Legislators and municipal employees by the hundreds from across Arizona roamed the halls and filled the meeting rooms of the Hilton El Conquistador last week for the Arizona League of Cities and Towns annual conference.
One of the biggest names on the national political scene also made an appearance. Sen. John McCain addressed a packed ballroom last Friday to close out the weeklong event.
"I regret to tell you that still Arizona is the only state where mothers don't tell their children that they can grow up and become President of the United States," McCain said in reference to his two unsuccessful bids for the presidency.
Arizona's senior senator spoke on numerous issues that impact the state and the country, including the economy, healthcare reform and the war in Afghanistan.
"These are some of the most difficult times in history," McCain said.
The senator noted the recent statistics showing the unemployment rate at 9.7 percent, and told audience members that his main priority is jobs and economic growth.
"Americans and Arizonans are angry that that Wall Street seems to be doing pretty well," McCain said. "They're too big to fail, yet the people we know are too small to save."
McCain also spoke about the raft of national spending bills over the past year, including the $787 billion financial bailout of 2008, $700 billion for the stimulus plan and the $83 billion rescue of the auto industry.
Taken with other measures, the spending would saddle the country with as much as $9 trillion of debt future generations would have to pay, the senator said.
"What I'm wary about is that we're committing an act of generational theft," McCain said.
On the debate over healthcare reform, McCain told the crowd that the ever-increasing costs of healthcare coverage and medical-related expenses was unsustainable.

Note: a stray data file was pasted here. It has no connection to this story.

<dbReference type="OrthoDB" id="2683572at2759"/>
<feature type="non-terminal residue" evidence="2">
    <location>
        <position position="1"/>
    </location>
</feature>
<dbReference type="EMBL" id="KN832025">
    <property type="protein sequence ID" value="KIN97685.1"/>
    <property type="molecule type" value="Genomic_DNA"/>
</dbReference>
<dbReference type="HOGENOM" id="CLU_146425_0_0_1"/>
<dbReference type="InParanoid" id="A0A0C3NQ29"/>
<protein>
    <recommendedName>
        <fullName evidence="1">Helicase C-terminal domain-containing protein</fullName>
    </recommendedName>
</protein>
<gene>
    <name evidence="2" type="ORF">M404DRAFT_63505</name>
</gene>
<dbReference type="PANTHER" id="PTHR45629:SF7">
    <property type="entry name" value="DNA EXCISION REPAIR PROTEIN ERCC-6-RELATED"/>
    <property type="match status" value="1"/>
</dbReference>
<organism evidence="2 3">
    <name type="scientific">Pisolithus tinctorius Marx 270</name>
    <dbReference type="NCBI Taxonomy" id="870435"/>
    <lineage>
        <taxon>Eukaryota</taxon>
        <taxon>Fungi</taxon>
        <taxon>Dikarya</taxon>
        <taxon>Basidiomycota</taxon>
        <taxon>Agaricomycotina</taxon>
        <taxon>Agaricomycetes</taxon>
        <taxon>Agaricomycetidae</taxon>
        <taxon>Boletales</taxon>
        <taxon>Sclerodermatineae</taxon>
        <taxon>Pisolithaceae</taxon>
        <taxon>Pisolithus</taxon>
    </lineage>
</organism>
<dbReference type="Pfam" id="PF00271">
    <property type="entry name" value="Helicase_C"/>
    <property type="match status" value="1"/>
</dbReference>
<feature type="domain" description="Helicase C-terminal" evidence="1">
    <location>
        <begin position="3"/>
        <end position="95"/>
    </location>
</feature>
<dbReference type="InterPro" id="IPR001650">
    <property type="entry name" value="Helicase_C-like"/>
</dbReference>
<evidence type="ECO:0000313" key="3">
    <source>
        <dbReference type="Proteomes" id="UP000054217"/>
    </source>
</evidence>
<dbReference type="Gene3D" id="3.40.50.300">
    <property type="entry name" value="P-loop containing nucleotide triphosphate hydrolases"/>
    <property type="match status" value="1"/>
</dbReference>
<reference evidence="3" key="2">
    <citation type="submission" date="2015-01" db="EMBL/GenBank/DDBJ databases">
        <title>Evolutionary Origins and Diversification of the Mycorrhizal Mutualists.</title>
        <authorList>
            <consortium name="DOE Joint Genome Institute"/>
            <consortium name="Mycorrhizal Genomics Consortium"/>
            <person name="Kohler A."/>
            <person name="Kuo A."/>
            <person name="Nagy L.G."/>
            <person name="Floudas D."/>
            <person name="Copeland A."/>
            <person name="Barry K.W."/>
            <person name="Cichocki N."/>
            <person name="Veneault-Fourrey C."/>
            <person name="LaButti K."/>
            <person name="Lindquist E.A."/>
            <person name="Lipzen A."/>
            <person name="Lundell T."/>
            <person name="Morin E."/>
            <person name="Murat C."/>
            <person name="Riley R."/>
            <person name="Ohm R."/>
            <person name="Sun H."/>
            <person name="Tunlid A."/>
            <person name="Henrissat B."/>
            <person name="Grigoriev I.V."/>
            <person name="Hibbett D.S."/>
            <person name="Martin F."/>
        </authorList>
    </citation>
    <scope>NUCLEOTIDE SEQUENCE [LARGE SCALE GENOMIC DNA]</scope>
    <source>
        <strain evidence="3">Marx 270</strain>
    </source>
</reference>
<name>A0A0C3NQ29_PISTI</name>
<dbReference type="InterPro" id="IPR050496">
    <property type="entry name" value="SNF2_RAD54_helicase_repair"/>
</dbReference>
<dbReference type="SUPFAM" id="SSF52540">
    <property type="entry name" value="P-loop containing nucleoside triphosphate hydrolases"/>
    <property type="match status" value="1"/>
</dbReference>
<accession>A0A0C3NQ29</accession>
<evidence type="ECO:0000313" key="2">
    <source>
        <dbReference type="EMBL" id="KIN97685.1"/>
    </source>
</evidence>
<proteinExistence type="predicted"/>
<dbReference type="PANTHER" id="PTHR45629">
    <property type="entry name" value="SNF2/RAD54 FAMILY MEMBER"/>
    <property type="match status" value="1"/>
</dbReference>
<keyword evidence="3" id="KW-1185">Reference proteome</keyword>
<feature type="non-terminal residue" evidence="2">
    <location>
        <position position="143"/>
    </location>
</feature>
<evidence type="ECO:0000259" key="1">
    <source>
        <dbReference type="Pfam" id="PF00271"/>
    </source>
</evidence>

"The problem is not the quality of healthcare, it's the rising inflation of healthcare costs," McCain said.
He suggested that reforms to the system of medical insurance coverage should emphasize fitness by rewarding people for maintaining healthy lifestyles.
McCain referenced the swelling ranks of obese people in the country as a way to illustrate the problems of unhealthy living.
"Why can't we do more in wellness and fitness in America?" McCain asked.
He advocated for reforms of Medicare, saying the system likely would go broke within seven years if Congress and the president don't act to bring about reforms.
"Of course we're not going to let Medicare go broke," McCain said.
The senator called for a bipartisan effort to reform the system, recalling the 1983 reforms to Social Security. Those reforms, McCain said, were made possible by Republican President Ronald Reagan and Democratic Speaker of the House Tip O'Neil, who crossed party lines to keep Social Security from insolvency.
"I believe Americans want us to act in a bipartisan effort," McCain said. "That's what I think we need to do."
But the senator also panned the proposals under consideration now in Congress to reform medical insurance, in particular the so-called public option that would provide insurance for those who don't have it or can't afford it.
"It should really be called the government option," McCain said.
He said the plan as now written would ultimately cost Americans more in the long run and affect the funding for the state-run Medicaid programs.
"I'm sorry to tell you that according to the proposal, there will be a dramatic increase in Medicaid costs," McCain said.
Regarding Afghanistan, McCain made a call for more troops to keep the country from falling back into the hands of the Taliban and the terrorist organizations the former government harbored before the U.S.-led invasion in 2001.
"In Afghanistan, we're not winning — and in an insurgency, if you're not wining, you're losing," he said.
The senator ended his informal speech with a question and answer session, at the end of which he invited audience members to visit him in the nation's capital.
"Please come to see me," McCain said, "when you come to Washington to visit your money."